Vanguard's cost basis service

 
 
  
 

Keeping track of your cost basis is an important part of determining your capital gains or losses on sales of shares in taxable (nonretirement) accounts. The IRS requires you to report these gains or losses when you file your federal income tax return. Our free cost basis service can help you with tax reporting for your Vanguard investments.

Vanguard mutual fund clients

For mutual fund clients, we'll calculate gains and losses for your mutual fund holdings.

Currently, when you sell or exchange shares of any Vanguard mutual fund that has a fluctuating share value, Vanguard provides you with the cost basis and gain or loss using the average cost method. This method calculates the average cost per share for each share you own. You may, however, choose to use a different method when reporting your gain or loss to the IRS.

Beginning in January 2012, when you sell or exchange Vanguard mutual fund shares acquired on or after January 1 ("covered shares"), you'll be able to choose from these three cost basis methods:

  • Average cost (AvgCost)
  • First in, first out (FIFO)
  • Specific identification (SpecID)

Note: If you select the average cost method, for tax purposes, you'll have two average cost figures—one for covered shares and one for "noncovered shares" (shares purchased prior to January 1, 2012).

Vanguard Brokerage Services clients

For Vanguard Brokerage clients, we'll automatically adjust your cost basis for corporate actions such as stock splits and mergers.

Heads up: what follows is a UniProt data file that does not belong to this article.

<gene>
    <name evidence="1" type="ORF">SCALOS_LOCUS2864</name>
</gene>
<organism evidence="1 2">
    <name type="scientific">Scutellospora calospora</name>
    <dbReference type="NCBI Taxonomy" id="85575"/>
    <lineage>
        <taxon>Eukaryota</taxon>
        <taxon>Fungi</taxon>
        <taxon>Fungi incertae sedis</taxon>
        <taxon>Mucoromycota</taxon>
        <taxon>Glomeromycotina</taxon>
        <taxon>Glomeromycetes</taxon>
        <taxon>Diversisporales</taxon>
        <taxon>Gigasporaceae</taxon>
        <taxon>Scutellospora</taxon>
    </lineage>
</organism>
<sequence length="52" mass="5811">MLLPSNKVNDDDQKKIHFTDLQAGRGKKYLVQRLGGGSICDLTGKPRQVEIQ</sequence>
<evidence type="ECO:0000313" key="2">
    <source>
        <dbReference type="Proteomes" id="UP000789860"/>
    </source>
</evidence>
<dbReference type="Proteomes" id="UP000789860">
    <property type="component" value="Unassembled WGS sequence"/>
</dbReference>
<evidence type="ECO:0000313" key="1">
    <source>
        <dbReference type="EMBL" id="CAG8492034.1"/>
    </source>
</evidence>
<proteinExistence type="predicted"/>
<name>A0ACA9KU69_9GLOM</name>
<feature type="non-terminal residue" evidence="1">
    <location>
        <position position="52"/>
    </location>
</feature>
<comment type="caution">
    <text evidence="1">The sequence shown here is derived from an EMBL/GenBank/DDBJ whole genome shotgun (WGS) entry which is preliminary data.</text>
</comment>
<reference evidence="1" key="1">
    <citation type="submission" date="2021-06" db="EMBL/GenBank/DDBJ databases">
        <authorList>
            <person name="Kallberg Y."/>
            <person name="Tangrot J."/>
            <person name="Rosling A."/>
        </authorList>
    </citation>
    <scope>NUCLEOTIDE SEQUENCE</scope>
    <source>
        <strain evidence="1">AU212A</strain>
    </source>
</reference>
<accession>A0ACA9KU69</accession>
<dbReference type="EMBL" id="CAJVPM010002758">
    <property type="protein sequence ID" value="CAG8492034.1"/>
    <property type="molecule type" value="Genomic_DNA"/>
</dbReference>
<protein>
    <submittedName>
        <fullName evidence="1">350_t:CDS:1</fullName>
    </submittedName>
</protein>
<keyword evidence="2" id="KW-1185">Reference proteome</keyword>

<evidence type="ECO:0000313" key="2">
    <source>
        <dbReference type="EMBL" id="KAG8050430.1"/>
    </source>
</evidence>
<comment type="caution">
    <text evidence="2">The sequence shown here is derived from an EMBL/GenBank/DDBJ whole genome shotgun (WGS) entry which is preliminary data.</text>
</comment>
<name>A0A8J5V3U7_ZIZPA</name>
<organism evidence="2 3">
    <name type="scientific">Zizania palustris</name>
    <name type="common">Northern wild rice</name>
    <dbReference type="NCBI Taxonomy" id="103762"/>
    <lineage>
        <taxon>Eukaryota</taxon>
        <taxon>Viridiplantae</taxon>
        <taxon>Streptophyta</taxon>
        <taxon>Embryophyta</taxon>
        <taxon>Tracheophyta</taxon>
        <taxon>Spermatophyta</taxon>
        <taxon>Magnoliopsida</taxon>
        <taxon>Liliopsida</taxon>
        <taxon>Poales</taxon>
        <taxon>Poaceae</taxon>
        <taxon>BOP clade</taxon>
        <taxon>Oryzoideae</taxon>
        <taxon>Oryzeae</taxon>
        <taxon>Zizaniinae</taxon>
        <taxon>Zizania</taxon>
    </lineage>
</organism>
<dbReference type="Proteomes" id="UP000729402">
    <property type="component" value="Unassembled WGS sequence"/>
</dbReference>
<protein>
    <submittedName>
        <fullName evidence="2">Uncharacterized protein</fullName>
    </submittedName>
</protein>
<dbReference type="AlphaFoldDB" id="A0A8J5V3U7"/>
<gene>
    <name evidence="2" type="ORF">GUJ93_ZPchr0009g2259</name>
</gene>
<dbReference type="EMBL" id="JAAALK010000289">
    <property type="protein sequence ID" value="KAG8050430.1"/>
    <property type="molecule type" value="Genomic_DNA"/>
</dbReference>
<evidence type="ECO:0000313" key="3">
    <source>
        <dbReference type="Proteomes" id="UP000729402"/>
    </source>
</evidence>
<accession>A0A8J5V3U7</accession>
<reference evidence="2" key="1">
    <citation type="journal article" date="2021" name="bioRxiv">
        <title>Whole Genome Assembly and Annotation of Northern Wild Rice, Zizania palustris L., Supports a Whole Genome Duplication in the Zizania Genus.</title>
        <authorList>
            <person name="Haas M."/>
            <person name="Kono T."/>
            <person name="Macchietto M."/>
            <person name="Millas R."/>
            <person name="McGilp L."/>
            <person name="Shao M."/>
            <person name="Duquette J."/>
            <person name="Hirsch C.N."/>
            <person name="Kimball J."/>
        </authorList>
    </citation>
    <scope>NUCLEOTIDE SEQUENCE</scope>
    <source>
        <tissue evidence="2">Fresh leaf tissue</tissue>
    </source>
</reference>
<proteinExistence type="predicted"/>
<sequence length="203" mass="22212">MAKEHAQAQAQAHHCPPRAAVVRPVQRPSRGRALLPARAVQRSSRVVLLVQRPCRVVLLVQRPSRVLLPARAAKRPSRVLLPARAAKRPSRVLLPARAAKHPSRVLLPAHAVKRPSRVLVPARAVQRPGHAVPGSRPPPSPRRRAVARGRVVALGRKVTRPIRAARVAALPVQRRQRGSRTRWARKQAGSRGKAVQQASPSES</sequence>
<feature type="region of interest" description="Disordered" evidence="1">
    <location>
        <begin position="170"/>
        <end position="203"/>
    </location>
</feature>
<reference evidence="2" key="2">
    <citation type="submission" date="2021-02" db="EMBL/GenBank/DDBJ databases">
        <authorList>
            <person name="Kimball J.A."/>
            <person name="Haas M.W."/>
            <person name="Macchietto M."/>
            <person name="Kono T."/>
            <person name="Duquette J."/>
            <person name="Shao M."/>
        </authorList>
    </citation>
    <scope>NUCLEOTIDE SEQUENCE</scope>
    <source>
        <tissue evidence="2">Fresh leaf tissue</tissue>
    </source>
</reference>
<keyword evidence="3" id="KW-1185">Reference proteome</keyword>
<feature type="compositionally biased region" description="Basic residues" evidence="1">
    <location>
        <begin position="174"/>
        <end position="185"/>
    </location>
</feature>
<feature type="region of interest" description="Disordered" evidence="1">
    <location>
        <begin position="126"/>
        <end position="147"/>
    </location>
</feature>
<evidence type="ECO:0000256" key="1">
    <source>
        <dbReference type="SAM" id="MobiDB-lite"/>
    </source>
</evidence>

The default cost basis method for stocks and exchange-traded funds (ETFs) held in a Vanguard Brokerage Services® account is "First in, first out" (FIFO). With this method, the first shares you acquired will be the first ones sold. The default method for FundAccess® (non-Vanguard) mutual funds will be average cost.

When you sell stocks and ETFs through Vanguard Brokerage, you can choose from these two cost basis methods:

  • First in, first out (FIFO)
  • Specific identification (SpecID)

For shares of stock in dividend reinvestment plans (DRIPs) and eligible ETFs, you can also choose the average cost method.


Want to learn more about cost basis?

Because of regulatory changes that take effect with the 2012 tax year, brokers―including investment companies such as Vanguard―will have to start reporting cost basis information to the IRS, as well as to you, for sales of covered mutual fund shares. This reporting will begin in 2013. Previously we reported cost basis information only to you. If you're looking to learn more about these changes, how the available cost basis methods work, and how cost basis will affect your tax preparation, visit our Cost basis resource center.